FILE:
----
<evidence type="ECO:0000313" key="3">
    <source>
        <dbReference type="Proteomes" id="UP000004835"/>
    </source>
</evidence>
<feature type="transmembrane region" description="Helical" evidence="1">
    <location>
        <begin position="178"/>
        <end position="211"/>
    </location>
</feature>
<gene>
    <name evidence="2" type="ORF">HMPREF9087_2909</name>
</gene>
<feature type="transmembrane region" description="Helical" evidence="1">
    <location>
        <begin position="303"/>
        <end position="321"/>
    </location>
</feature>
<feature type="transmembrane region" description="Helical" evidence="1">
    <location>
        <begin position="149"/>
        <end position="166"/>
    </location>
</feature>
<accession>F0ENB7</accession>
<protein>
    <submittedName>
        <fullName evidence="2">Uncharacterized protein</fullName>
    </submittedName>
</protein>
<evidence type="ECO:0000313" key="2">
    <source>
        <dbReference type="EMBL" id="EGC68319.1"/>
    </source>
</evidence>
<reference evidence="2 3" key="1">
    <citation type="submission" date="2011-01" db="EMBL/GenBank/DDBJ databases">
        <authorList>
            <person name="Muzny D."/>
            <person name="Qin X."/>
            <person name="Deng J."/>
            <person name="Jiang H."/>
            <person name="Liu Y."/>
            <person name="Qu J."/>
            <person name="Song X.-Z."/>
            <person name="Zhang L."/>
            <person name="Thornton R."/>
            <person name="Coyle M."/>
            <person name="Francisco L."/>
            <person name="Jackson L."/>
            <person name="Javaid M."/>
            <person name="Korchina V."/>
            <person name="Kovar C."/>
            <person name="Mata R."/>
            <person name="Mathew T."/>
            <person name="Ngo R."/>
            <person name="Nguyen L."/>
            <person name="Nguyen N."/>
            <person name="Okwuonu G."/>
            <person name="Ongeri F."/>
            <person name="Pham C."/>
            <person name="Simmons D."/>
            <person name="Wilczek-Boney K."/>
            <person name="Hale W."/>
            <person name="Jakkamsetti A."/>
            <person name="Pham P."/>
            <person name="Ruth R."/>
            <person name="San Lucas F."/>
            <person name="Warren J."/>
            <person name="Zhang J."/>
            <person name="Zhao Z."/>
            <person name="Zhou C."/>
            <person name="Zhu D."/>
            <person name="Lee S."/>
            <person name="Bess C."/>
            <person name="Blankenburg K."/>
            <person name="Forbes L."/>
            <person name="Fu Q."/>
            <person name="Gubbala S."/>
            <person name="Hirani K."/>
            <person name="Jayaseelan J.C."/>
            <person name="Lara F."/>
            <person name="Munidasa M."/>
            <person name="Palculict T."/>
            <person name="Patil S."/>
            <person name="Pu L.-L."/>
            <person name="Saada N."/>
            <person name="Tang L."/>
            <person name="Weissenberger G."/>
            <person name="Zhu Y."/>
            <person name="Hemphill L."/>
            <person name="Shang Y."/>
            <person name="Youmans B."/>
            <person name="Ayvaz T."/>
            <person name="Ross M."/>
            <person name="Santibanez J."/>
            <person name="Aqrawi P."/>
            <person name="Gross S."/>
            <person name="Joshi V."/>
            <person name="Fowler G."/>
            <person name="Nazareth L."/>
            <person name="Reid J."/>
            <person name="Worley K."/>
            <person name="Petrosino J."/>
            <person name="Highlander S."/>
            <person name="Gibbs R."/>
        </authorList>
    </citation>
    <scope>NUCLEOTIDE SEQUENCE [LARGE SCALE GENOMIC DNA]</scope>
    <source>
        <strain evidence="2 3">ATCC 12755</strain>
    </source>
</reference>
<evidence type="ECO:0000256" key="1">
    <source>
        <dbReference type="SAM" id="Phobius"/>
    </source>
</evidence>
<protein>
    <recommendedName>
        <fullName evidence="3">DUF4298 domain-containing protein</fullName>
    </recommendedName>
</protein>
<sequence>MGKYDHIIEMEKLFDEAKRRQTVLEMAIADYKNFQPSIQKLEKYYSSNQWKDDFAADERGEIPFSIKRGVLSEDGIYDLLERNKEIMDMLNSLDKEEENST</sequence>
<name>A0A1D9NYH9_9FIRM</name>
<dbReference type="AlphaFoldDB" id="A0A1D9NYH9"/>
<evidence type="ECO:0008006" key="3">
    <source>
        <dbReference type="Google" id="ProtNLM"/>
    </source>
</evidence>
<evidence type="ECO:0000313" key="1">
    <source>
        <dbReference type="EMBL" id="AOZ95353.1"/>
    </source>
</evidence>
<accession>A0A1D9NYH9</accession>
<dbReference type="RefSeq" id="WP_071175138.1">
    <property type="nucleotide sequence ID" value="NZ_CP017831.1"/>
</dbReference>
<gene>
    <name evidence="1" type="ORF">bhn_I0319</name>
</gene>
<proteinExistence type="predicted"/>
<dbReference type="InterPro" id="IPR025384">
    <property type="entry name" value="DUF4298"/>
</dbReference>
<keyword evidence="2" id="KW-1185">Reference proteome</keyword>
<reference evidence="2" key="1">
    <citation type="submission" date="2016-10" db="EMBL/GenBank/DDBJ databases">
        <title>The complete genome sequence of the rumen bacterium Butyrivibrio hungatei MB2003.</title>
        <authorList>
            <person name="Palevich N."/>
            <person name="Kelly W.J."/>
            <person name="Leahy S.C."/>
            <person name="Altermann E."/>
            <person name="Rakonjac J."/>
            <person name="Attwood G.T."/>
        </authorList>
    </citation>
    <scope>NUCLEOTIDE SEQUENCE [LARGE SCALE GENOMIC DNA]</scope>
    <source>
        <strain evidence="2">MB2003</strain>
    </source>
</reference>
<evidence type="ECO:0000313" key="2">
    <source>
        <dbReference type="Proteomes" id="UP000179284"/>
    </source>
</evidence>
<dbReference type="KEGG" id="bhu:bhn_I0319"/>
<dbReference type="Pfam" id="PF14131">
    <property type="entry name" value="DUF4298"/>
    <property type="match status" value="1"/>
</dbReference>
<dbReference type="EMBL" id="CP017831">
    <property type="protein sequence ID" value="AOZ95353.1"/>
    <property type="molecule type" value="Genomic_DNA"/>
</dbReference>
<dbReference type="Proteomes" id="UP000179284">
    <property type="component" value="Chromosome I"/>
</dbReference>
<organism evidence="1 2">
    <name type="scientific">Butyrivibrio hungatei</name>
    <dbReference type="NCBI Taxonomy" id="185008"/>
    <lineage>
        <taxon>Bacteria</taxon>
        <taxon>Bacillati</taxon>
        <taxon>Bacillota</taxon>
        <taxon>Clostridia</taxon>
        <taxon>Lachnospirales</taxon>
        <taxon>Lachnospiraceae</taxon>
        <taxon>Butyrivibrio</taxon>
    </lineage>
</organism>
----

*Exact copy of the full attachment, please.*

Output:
<evidence type="ECO:0000313" key="3">
    <source>
        <dbReference type="Proteomes" id="UP000004835"/>
    </source>
</evidence>
<feature type="transmembrane region" description="Helical" evidence="1">
    <location>
        <begin position="178"/>
        <end position="211"/>
    </location>
</feature>
<gene>
    <name evidence="2" type="ORF">HMPREF9087_2909</name>
</gene>
<feature type="transmembrane region" description="Helical" evidence="1">
    <location>
        <begin position="303"/>
        <end position="321"/>
    </location>
</feature>
<feature type="transmembrane region" description="Helical" evidence="1">
    <location>
        <begin position="149"/>
        <end position="166"/>
    </location>
</feature>
<accession>F0ENB7</accession>
<protein>
    <submittedName>
        <fullName evidence="2">Uncharacterized protein</fullName>
    </submittedName>
</protein>
<evidence type="ECO:0000313" key="2">
    <source>
        <dbReference type="EMBL" id="EGC68319.1"/>
    </source>
</evidence>
<reference evidence="2 3" key="1">
    <citation type="submission" date="2011-01" db="EMBL/GenBank/DDBJ databases">
        <authorList>
            <person name="Muzny D."/>
            <person name="Qin X."/>
            <person name="Deng J."/>
            <person name="Jiang H."/>
            <person name="Liu Y."/>
            <person name="Qu J."/>
            <person name="Song X.-Z."/>
            <person name="Zhang L."/>
            <person name="Thornton R."/>
            <person name="Coyle M."/>
            <person name="Francisco L."/>
            <person name="Jackson L."/>
            <person name="Javaid M."/>
            <person name="Korchina V."/>
            <person name="Kovar C."/>
            <person name="Mata R."/>
            <person name="Mathew T."/>
            <person name="Ngo R."/>
            <person name="Nguyen L."/>
            <person name="Nguyen N."/>
            <person name="Okwuonu G."/>
            <person name="Ongeri F."/>
            <person name="Pham C."/>
            <person name="Simmons D."/>
            <person name="Wilczek-Boney K."/>
            <person name="Hale W."/>
            <person name="Jakkamsetti A."/>
            <person name="Pham P."/>
            <person name="Ruth R."/>
            <person name="San Lucas F."/>
            <person name="Warren J."/>
            <person name="Zhang J."/>
            <person name="Zhao Z."/>
            <person name="Zhou C."/>
            <person name="Zhu D."/>
            <person name="Lee S."/>
            <person name="Bess C."/>
            <person name="Blankenburg K."/>
            <person name="Forbes L."/>
            <person name="Fu Q."/>
            <person name="Gubbala S."/>
            <person name="Hirani K."/>
            <person name="Jayaseelan J.C."/>
            <person name="Lara F."/>
            <person name="Munidasa M."/>
            <person name="Palculict T."/>
            <person name="Patil S."/>
            <person name="Pu L.-L."/>
            <person name="Saada N."/>
            <person name="Tang L."/>
            <person name="Weissenberger G."/>
            <person name="Zhu Y."/>
            <person name="Hemphill L."/>
            <person name="Shang Y."/>
            <person name="Youmans B."/>
            <person name="Ayvaz T."/>
            <person name="Ross M."/>
            <person name="Santibanez J."/>
            <person name="Aqrawi P."/>
            <person name="Gross S."/>
            <person name="Joshi V."/>
            <person name="Fowler G."/>
            <person name="Nazareth L."/>
            <person name="Reid J."/>
            <person name="Worley K."/>
            <person name="Petrosino J."/>
            <person name="Highlander S."/>
            <person name="Gibbs R."/>
        </authorList>
    </citation>
    <scope>NUCLEOTIDE SEQUENCE [LARGE SCALE GENOMIC DNA]</scope>
    <source>
        <strain evidence="2 3">ATCC 12755</strain>
    </source>
</reference>
<evidence type="ECO:0000256" key="1">
    <source>
        <dbReference type="SAM" id="Phobius"/>
    </source>
</evidence>
<protein>
    <recommendedName>
        <fullName evidence="3">DUF4298 domain-containing protein</fullName>
    </recommendedName>
</protein>
<sequence>MGKYDHIIEMEKLFDEAKRRQTVLEMAIADYKNFQPSIQKLEKYYSSNQWKDDFAADERGEIPFSIKRGVLSEDGIYDLLERNKEIMDMLNSLDKEEENST</sequence>
<name>A0A1D9NYH9_9FIRM</name>
<dbReference type="AlphaFoldDB" id="A0A1D9NYH9"/>
<evidence type="ECO:0008006" key="3">
    <source>
        <dbReference type="Google" id="ProtNLM"/>
    </source>
</evidence>
<evidence type="ECO:0000313" key="1">
    <source>
        <dbReference type="EMBL" id="AOZ95353.1"/>
    </source>
</evidence>
<accession>A0A1D9NYH9</accession>
<dbReference type="RefSeq" id="WP_071175138.1">
    <property type="nucleotide sequence ID" value="NZ_CP017831.1"/>
</dbReference>
<gene>
    <name evidence="1" type="ORF">bhn_I0319</name>
</gene>
<proteinExistence type="predicted"/>
<dbReference type="InterPro" id="IPR025384">
    <property type="entry name" value="DUF4298"/>
</dbReference>
<keyword evidence="2" id="KW-1185">Reference proteome</keyword>
<reference evidence="2" key="1">
    <citation type="submission" date="2016-10" db="EMBL/GenBank/DDBJ databases">
        <title>The complete genome sequence of the rumen bacterium Butyrivibrio hungatei MB2003.</title>
        <authorList>
            <person name="Palevich N."/>
            <person name="Kelly W.J."/>
            <person name="Leahy S.C."/>
            <person name="Altermann E."/>
            <person name="Rakonjac J."/>
            <person name="Attwood G.T."/>
        </authorList>
    </citation>
    <scope>NUCLEOTIDE SEQUENCE [LARGE SCALE GENOMIC DNA]</scope>
    <source>
        <strain evidence="2">MB2003</strain>
    </source>
</reference>
<evidence type="ECO:0000313" key="2">
    <source>
        <dbReference type="Proteomes" id="UP000179284"/>
    </source>
</evidence>
<dbReference type="KEGG" id="bhu:bhn_I0319"/>
<dbReference type="Pfam" id="PF14131">
    <property type="entry name" value="DUF4298"/>
    <property type="match status" value="1"/>
</dbReference>
<dbReference type="EMBL" id="CP017831">
    <property type="protein sequence ID" value="AOZ95353.1"/>
    <property type="molecule type" value="Genomic_DNA"/>
</dbReference>
<dbReference type="Proteomes" id="UP000179284">
    <property type="component" value="Chromosome I"/>
</dbReference>
<organism evidence="1 2">
    <name type="scientific">Butyrivibrio hungatei</name>
    <dbReference type="NCBI Taxonomy" id="185008"/>
    <lineage>
        <taxon>Bacteria</taxon>
        <taxon>Bacillati</taxon>
        <taxon>Bacillota</taxon>
        <taxon>Clostridia</taxon>
        <taxon>Lachnospirales</taxon>
        <taxon>Lachnospiraceae</taxon>
        <taxon>Butyrivibrio</taxon>
    </lineage>
</organism>